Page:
Followus

BLKonBLK - - Blklist -

WHEN SHERPA OPENED THE 2012 AUCK­LAND LANEWAY FES­TI­VAL THIER PER­FOR­MANCE EN­SURED A MOUN­TAIN QUICKLY BE­CAME A MOLE­HILL. GRANT FELL TALKS TO SHERPA’S DANIEL BAR­RETT ABOUT VINCE AND HIS VAN, BRIAN WILSON AND TODD RUND­GREN, FLAMIN­GOS (GREATER AND LESSER) AND BE­COM­ING MORE LIKE AN AN­I­MAL. PHO­TOS: FRANCES CARTER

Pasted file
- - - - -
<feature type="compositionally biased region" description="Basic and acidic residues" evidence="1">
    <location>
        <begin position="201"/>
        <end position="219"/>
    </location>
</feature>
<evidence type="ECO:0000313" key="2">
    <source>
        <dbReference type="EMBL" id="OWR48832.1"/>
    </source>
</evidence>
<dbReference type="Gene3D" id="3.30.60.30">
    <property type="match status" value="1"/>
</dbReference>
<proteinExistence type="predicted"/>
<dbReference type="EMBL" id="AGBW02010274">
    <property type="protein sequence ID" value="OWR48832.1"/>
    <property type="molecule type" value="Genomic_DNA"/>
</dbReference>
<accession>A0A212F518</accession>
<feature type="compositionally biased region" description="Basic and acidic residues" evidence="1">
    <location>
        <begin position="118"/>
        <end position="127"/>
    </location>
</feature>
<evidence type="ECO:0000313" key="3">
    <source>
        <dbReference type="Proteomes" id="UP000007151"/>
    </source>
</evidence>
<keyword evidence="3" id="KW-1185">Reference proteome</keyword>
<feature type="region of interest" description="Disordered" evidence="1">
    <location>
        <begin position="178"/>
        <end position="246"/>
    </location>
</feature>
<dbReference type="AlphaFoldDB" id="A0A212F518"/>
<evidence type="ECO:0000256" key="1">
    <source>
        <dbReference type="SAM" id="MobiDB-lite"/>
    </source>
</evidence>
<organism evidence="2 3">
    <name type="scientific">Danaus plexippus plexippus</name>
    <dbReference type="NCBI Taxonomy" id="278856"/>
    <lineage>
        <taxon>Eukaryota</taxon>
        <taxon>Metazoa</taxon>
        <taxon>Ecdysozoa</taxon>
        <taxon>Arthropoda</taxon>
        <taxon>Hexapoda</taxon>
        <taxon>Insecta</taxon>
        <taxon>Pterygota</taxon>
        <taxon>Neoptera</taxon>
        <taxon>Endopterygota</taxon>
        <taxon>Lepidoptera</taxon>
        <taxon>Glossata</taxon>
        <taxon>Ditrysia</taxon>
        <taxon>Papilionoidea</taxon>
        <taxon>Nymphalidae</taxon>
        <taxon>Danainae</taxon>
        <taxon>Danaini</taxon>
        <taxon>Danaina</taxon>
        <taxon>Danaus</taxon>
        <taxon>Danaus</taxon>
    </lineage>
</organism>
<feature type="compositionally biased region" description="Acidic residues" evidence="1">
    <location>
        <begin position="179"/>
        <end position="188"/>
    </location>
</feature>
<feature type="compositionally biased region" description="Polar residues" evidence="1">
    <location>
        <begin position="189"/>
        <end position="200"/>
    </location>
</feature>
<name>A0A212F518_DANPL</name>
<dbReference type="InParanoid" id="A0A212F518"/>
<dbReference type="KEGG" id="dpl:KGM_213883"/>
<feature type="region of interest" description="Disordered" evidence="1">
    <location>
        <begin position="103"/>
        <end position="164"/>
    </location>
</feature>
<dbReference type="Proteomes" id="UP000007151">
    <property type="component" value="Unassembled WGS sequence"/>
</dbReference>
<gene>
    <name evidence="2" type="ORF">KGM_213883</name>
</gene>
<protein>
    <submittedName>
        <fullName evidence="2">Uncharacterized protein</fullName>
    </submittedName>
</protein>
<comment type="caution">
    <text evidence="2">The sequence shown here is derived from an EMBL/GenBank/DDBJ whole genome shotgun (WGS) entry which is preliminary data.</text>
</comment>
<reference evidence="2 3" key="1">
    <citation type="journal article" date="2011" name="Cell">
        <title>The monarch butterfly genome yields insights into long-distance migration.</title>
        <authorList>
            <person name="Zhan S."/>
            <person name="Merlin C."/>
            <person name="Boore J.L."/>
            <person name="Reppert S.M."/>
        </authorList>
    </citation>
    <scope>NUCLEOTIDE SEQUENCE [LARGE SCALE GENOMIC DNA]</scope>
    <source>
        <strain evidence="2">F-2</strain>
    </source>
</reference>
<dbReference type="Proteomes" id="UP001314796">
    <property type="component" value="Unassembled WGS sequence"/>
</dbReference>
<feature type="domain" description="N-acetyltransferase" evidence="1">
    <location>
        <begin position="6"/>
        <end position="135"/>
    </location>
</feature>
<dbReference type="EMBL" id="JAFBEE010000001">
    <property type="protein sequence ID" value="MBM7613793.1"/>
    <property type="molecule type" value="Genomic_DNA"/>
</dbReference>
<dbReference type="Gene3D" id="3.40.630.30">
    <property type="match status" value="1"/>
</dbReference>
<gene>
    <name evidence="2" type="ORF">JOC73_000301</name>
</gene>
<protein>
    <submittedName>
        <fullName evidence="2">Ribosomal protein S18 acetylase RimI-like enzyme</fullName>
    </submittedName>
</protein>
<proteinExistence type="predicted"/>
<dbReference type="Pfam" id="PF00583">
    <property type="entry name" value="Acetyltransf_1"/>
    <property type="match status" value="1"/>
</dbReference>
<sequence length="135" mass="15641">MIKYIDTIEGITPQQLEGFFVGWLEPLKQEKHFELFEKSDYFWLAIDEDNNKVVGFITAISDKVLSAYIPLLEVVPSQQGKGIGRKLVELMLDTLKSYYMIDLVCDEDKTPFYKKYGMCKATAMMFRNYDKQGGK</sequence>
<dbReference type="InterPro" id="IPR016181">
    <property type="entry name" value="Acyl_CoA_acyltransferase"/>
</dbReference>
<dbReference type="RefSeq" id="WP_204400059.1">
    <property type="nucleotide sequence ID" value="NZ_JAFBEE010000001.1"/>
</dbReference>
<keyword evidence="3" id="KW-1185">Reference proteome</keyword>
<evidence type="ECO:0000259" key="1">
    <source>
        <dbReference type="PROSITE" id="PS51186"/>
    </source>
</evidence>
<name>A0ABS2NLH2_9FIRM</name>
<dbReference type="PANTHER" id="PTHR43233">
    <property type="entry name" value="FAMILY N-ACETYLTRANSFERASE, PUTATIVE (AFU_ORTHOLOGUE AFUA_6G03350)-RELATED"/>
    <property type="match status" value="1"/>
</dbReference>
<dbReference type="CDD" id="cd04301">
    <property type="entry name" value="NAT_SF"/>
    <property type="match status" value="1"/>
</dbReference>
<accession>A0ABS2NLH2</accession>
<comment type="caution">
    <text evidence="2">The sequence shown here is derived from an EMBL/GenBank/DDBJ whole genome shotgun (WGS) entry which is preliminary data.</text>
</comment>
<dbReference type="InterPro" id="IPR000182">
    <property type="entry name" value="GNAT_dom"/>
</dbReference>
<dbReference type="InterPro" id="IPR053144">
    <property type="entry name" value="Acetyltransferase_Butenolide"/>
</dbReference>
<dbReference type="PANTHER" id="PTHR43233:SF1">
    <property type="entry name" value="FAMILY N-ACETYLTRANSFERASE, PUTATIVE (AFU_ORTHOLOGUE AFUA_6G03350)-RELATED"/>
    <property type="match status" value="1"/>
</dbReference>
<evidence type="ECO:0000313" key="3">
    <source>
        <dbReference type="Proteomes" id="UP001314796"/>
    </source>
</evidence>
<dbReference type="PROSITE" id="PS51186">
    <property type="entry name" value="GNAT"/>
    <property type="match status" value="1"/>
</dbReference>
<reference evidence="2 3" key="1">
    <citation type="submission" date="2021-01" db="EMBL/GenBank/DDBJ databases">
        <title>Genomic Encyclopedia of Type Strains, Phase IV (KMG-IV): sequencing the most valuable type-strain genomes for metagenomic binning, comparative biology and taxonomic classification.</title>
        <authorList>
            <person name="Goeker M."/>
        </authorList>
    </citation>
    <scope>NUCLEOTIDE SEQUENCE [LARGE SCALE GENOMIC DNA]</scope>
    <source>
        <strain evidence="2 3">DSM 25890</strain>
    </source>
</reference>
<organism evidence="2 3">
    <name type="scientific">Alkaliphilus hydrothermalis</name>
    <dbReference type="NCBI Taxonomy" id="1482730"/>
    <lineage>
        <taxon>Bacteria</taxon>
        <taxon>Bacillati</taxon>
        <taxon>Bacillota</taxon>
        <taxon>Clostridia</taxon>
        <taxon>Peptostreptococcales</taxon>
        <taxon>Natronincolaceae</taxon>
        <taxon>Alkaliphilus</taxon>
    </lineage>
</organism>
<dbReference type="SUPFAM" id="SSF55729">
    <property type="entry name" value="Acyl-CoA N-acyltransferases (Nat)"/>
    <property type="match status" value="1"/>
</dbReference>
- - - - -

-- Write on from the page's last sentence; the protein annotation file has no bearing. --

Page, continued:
Grant Fell: How long have you been to­gether, tell us about the gen­e­sis of the band, how you met... Daniel Bar­rett: Sherpa as a band have been to­gether since we were in high school, and we’re all in our early 20’s now, so quite a while. The core of the band has stayed the same with Earl Ho singing and play­ing gui­tar and Vince Mcmil­lan play­ing drums. Our other gui­tarist, Ben Jack, met Earl and Vince through their var­i­ous bands play­ing to­gether. I met Earl at a mu­sic fes­ti­val in Wellington and it turned out we were both go­ing on to study Mu­sic at the Univer­sity of Auck­land. We spent three years play­ing mu­sic to­gether. When we fin­ished our de­grees I got asked to join the band, which was great. Why did you de­cide on the name Sherpa? The name Sherpa is ac­tu­ally a ref­er­ence to a van that Vince and the orig­i­nal bass player had a run­ning joke about. The band needed a name to en­ter Rock­quest so they used ‘Sherpa’, and it just stuck. Who plays what in the band? Earl Ho - vo­cals, gui­tar, sam­pler. Ben Jack - gui­tar, vo­cals. Daniel Bar­rett - bass, sam­pler. Vince Mcmil­lan - drums, sam­pler. It’s a common band ques­tion but I am fas­ci­nated to know, (I’m hear­ing Nuggets, el­e­ments of Fly­ing Nun, Brian Wilson, even Todd Rund­gren) - who and what are you in­flu­enced by? Sherpa are def­i­nitely in­flu­enced by Brian Wilson and Todd Rund­gren. Many of the lo­cal bands we grew up lis­ten­ing to such as The Mint Chicks and Die! Die! Die! are in­flu­enced by the Fly­ing Nun scene so that prob­a­bly comes out in our mu­sic quite a lot. We’re in­flu­enced from a whole range of stuff from clas­sics like The Bea­tles, Chic or David­bowi­etonewer­band­s­likethe­strokes or Tame Impala and even elec­tronic acts like Daft Punk. A lot of the themes in our songs or­the­way­we­think­abou­tourar­tis­in­flu­enced by nov­els and films es­pe­cially those re­lated to the Sur­re­al­ist or Dada move­ments. I sup­pose the big­gest in­flu­ence on us are our peers. Par­tys, the nightlife, what­ever we can get our hands on. I re­ally like some of your ti­tles, can you ex­plain why you called your lat­est al­bum “Blues & Or­anges?” ‘ Blues and Or­anges’ is a ti­tle with many lay­ers of mean­ing to us. The al­bum is a con­cept al­bum about life and death. It fol­lows the story of a pro­tag­o­nist through their fi­nal days on Earth from triv­ial every­day life de­vel­op­ing into some­thing bizarre as they drift into in­san­ity and fi­nally a death and re­birth ex­pe­ri­ence. A prom­i­nent idea we had for the al­bum cover was to have a pic­ture of an orange cov­ered in blue mould sym­bol­is­ing how even the sweet­est things will suc­cumb to rot and de­cay, and the in­evitabil­ity of death. At the same time Earl’s girl­friend had painted and gifted him a por­trait of a very strik­ing orange and blue face. We liked both images so much that we de­cided to su­per­im­pose a mouldy orange over the por­trait, giv­ing the face an amaz­ing por­ous tex­ture. The ti­tle we were work­ing with at this point was a line from a poem, “buzzing dawn’s blue­ings”. We de­cided to sim­plify it to ‘Blues & Or­anges’. Blue and orange are com­pli­men­tary colours so they’re aes­thet­i­cally pleas­ing, it sounds in­ter­est­ing when said aloud, as well as look­ing good writ­ten down. It is also a ref­er­ence to the ocean (blue) which is a prom­i­nent lyri­cal theme through­out the al­bum, as is sun­rise and sun­set (orange), which is also an im­age we saw a lot dur­ing the writ­ing and record­ing process, most of which took place at Ben’s bach. The al­bum was recorded with a lot of vin­tage ana­logue gear which gives it a very warm sound, but the songs are also quite sad, like hav­ing the blues. What an an­swer Dan! How about your last al­bum “Lesser Flamingo?” ‘Lesser Flamingo’ was in­spired by ques­tion­ing what we value and ideas of beauty. Flamin­gos are beau­ti­ful and amaz­ing an­i­mals but the full name of the pink species we com­monly think of is “Lesser Flamingo”, as op­posed to another quite plain look­ing species of flamingo which sci­en­tists iden­tify as the “Greater Flamingo”. The plainer species of flamingo is greater in size, hence “Greater Flamingo” but is the Pink Flamingo re­ally “lesser” be­cause it’s smaller? Many pre­fer it be­cause of its